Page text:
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I want to drag and drop path on HTML5 canvas.
I didn't find any thing like SVG provides events if we click on shape.
Anyone know how I can handle events on path item here? I want to do this without any java script library.

Following is my current code to draw path:

var canvas = document.getElementById("html5Canvas");
var context = canvas.getContext("2d");
var drawing = false;

canvas.addEventListener("mousedown", startDraw, false);
canvas.addEventListener("mousemove", continueDraw, false);
canvas.addEventListener("mouseup", endDraw, false


function startDraw(event) 
{
    drawing = true;
    context.moveTo(event.clientX, event.clientY);    
}

function continueDraw(event) 
{
    if (drawing)
    {
        context.lineTo(event.clientX, event.clientY);    
        context.stroke();    
    }
}

function endDraw(event) 
{
    if (drawing)
    {
        context.lineTo(event.clientX, event.clientY);    
        context.stroke();    
        drawing = false;
    }
}

Thanks.

share|improve this question
    
Fir rectangle we can detect the click, but if we have line and they are intersection how to detect which lined get clicked? – Narando Sep 23 '13 at 9:15
    
Rebuild the path (without drawing it) then use the isPointInStroke() method. For next shape repeat step. The method may need to be prefixed in some browsers. In the future Path will be available to us which makes things a bit easier but for now we need to re-build the global path for each check. See also: stackoverflow.com/questions/17268596/… – K3N Sep 23 '13 at 20:46
up vote 11 down vote accepted

Preparations

In order to detect line-clicks we need to record all path information.

The following example is a modified version of the code provided in original post and includes a stroke recorder which records each stroke (between mouse down and mouse down) to an array which contains all strokes.

For simplicity we listen here to mouse clicks when we alter mode. When in click mode we iterate the stroke collection and re-build the paths we previously recorded for then to check if our mouse position is in one of these lines.

The code can be optimized by using a hit region before building paths to reduce overhead but for the sake of demo only the essential code is included:

Demo code

ONLINE DEMO HERE

To record we need to have something to store the lines/strokes in:

var lines = [], line;

We add an event listener for clicks that we'll use when we switch mode. Note that normally you would share mousedown/up events perhaps instead:

canvas.addEventListener("click", checkLine, false);

To make the lines more "clickable" we use a thicker line width here (fixed for demo):

context.lineWidth = 3;

In order to record we need to modify the existing callbacks. There is also a bug in it which causes the line to be redrawn of top of each other for each mouse move which eventually will slow down the drawing if the line is long.

We also need to adjust mouse positions so it becomes relative to canvas:

function startDraw(event) {

    /// if we are in "click" mode exit from here (for demo)
    if (mode.checked === true) return;

    /// adjust mouse position
    var pos = mouseXY(canvas, event);

    drawing = true;

    /// start a new path
    context.beginPath();
    context.moveTo(pos.x, pos.y);

    /// create a new stroke and push first position to it
    line = [];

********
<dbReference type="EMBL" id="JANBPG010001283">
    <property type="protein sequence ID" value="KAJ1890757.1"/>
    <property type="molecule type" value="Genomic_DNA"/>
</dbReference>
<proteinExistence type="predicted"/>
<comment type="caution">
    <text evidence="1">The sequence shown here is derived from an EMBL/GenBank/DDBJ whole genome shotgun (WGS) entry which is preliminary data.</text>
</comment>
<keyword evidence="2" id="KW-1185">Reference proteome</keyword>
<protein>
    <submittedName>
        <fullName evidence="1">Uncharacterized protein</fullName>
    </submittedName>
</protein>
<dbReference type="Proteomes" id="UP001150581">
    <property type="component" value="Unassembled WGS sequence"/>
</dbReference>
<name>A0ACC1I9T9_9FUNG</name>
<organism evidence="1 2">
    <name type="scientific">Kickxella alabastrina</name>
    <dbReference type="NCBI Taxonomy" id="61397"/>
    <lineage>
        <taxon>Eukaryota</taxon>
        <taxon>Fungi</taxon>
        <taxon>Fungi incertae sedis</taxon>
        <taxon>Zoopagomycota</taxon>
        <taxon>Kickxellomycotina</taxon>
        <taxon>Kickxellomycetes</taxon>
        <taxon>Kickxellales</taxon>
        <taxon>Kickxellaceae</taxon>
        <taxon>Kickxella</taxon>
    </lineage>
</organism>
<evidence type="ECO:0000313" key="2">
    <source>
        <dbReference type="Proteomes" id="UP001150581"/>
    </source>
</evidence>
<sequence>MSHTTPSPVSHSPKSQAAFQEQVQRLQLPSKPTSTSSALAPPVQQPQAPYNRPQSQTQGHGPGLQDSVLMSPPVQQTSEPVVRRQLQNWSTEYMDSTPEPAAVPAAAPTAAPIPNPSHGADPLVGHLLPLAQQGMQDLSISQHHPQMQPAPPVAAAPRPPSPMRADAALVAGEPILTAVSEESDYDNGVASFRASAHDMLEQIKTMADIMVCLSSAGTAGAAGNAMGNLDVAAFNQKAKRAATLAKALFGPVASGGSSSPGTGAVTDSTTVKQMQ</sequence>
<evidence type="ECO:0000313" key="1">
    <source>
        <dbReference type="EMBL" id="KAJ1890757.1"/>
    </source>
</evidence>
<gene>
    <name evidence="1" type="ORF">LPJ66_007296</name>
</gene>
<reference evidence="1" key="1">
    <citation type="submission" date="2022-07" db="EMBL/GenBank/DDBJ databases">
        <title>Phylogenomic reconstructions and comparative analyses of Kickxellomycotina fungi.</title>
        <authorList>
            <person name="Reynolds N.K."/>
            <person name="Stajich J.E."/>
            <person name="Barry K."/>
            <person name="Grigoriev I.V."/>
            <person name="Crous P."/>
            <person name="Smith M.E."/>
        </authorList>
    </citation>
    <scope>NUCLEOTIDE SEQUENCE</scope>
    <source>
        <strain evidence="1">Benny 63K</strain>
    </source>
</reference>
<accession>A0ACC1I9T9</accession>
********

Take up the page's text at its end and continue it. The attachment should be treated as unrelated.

line.push([pos.x, pos.y]);
}

For each part we draw we need to reset path so we don't redraw the whole line (in your final render/redraw you would of course just redraw the line in one go, but not while drawing it):

function continueDraw(event) {
    if (drawing) {

        /// adjust mouse position
        var pos = mouseXY(canvas, event);

        /// complete one line segment started in mouse down
        context.lineTo(pos.x, pos.y);    
        context.stroke();

        /// reset path and start from where we ended this line
        context.beginPath();
        context.moveTo(pos.x, pos.y);

        /// store current point to stroke/line
        line.push([pos.x, pos.y]);
    }
}

And finally when line is finished we store our stroke:

function endDraw(event) {
    if (drawing)    {
        var pos = mouseXY(canvas, event);
        context.lineTo(pos.x, pos.y);    
        context.stroke();
        drawing = false;

        /// push stroke/line to line stack
        lines.push(line);
    }
}

We use this to adjust mouse position::

function mouseXY(c, e) {
    var r = c.getBoundingClientRect();
    return {x: e.clientX - r.left, y: e.clientY - r.top};
}

Checking line clicks

To check a line we need to iterate through our line collection and rebuild each line as a path. There is no need to draw these paths so the speed is OK. When a path is rebuilt we check the adjusted mouse position against the path by using isPointInStroke:

function checkLine(e) {
    if (mode.checked === false) return;

    var i = 0, line, l, p, pos = mouseXY(canvas, e);

    /// make sure stroke has same width as originally recorded        
    context.lineWidth = 3;

    /// loop through line collection
    for(; line = lines[i]; i++) {

        /// reset path
        context.beginPath();

        /// begin stroke
        context.moveTo(line[0][0], line[0][1]);

        /// iterate through each point stored
        for(l = 1; p = line[l]; l++) {
            /// add a line
            context.lineTo(p[0], p[1]);
        }

        /// then we check the point
        if (context.isPointInStroke(pos.x, pos.y) === true) {
            alert('hit line ' + i); /// show "ID" of line clicked
            return;
        }
    }
}

Even complex overlapping lines can be detected with no problem:

Demo snapshot

(Yes I know! I could beat Dali and Munch any day! X-p )

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